What to Know Before You Start Adding Olive Oil to Your Coffee at Home

The announcement of the new Starbucks Oleato line has sparked a major question: Should we all be adding olive oil to our coffee?

Olive oil and coffee are staple ingredients for many foodies … but happens if you combine them? You may have heard the buzz (pun intended) around the addition of the Oleato line of coffee drinks featuring olive oil to menus at select Starbucks locations. But is this trend actually good for you? Should you start adding olive oil to your other favorite drinks at home? Here’s what to know before you start buying olive oil in bulk.

The Buzz Around the Starbucks Oleato Line

Just last month, Starbucks launched its Oleato line, featuring three new extra virgin olive oil–infused coffee drinks. The line is inspired by the Mediterranean tradition of taking a spoonful of olive oil in the morning, at the same time that many people may also be enjoying a cup of coffee or shot of espresso. The Starbucks team had the idea to combine the two, and voila, the Oleato line was born.

While most people can’t get these drinks at their local Starbucks just yet—they are currently available in Italy, but will be introduced to Southern California stores in early spring, followed by Japan, the Middle East, and the United Kingdom later this year—it’s likely only a matter of time before the Oleato line will be available to you.

Are Olive Oil Coffee Drinks Good for You?

The hubbub about this new launch from Starbucks begs the question: Are olive oil coffee drinks good for you? Like the bulletproof coffee trend of the last decade, which combined coffee with either MCT oil or grass-fed butter, adding olive oil to coffee can offer some benefits.

When it comes to olive oil’s interaction with coffee, olive oil coats the lining of the stomach, which can slow the absorption of the caffeine from coffee. This can help you to avoid the crash that often follows a cup of joe. This coating capacity of olive oil can also help to neutralize some of the acidity from coffee.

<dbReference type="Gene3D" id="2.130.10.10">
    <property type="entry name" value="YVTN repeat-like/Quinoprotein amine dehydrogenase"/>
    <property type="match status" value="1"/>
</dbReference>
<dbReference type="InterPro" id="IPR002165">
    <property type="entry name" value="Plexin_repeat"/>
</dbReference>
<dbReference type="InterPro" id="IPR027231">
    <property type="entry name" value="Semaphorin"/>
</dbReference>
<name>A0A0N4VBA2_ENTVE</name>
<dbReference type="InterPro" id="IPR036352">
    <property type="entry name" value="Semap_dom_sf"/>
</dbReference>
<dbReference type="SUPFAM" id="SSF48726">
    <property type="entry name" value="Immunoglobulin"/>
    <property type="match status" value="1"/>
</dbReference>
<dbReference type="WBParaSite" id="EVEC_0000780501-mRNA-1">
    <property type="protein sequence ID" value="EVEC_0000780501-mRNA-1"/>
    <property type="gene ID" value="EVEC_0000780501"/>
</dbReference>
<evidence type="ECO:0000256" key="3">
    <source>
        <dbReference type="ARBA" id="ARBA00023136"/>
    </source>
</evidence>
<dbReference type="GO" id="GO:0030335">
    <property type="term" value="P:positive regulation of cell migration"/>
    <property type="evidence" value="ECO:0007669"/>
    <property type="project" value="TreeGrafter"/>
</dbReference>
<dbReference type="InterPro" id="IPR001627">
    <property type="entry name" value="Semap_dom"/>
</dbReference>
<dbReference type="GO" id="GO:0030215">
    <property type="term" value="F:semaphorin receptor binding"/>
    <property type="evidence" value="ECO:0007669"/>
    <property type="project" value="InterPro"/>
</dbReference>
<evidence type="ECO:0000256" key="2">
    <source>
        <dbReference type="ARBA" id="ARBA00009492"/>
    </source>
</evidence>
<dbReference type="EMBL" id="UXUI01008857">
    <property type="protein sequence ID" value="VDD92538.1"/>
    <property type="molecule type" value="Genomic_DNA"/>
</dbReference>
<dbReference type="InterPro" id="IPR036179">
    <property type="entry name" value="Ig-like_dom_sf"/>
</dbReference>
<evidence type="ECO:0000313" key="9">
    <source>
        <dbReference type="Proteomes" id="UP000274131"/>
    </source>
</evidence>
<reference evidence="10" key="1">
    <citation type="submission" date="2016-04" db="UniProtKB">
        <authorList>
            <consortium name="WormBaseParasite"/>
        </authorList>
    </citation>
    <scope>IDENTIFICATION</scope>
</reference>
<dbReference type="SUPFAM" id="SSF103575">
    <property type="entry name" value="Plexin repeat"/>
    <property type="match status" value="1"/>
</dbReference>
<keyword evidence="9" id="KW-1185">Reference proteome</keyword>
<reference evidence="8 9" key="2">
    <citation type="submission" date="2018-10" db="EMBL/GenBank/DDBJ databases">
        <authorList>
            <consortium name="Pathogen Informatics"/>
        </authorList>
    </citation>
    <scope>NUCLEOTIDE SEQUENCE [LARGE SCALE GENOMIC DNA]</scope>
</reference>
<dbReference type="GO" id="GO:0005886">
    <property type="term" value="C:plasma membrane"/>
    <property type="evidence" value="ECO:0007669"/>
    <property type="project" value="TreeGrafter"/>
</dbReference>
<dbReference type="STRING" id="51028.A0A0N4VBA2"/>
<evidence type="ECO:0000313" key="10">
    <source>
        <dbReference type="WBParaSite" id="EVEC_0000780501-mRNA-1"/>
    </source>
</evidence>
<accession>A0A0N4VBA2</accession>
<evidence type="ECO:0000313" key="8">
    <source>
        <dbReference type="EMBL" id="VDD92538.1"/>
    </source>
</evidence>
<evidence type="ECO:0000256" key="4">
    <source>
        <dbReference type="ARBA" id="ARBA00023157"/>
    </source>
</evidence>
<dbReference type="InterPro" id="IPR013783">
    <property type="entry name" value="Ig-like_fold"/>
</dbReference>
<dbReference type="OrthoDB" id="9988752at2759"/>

Olive oil in and of itself is a superfood with its own impressive benefits. It is full of heart-healthy monounsaturated and polyunsaturated fats, which help to reduce your bad (low-density lipoprotein or LDL) cholesterol while increasing your good (high-density lipoprotein or HDL) cholesterol, which can help to prevent heart disease. Olive oil has also been found to lower blood pressure, another key player in heart disease.

Fats, including olive oil, slow digestion, helping you to feel fuller longer and offering sustained energy. This means that fats also dull the blood sugar response, helping us to avoid big spikes in blood sugars after eating. While this is great news for those with diabetes or other metabolic conditions, it will also help the rest of us to avoid the crashes that can sometimes occur after eating.

Olive oil is also full of nutrients including vitamin E and plant compounds. Vitamin E is a super effective antioxidant, helping to reduce inflammation and boost immune function. (Plus, it promotes glowing skin … and who doesn’t love that?) Plant compounds or plant polyphenols are also antioxidants that help to fight off free radicals that can cause chronic illness. Plus, they have been found to ward off signs of aging and neurodegenerative diseases. In fact, one review found that consuming olive oil may help prevent or delay onset of Alzheimer’s disease, while another meta-analysis found olive oil to be associated with prevention of all types of cancer.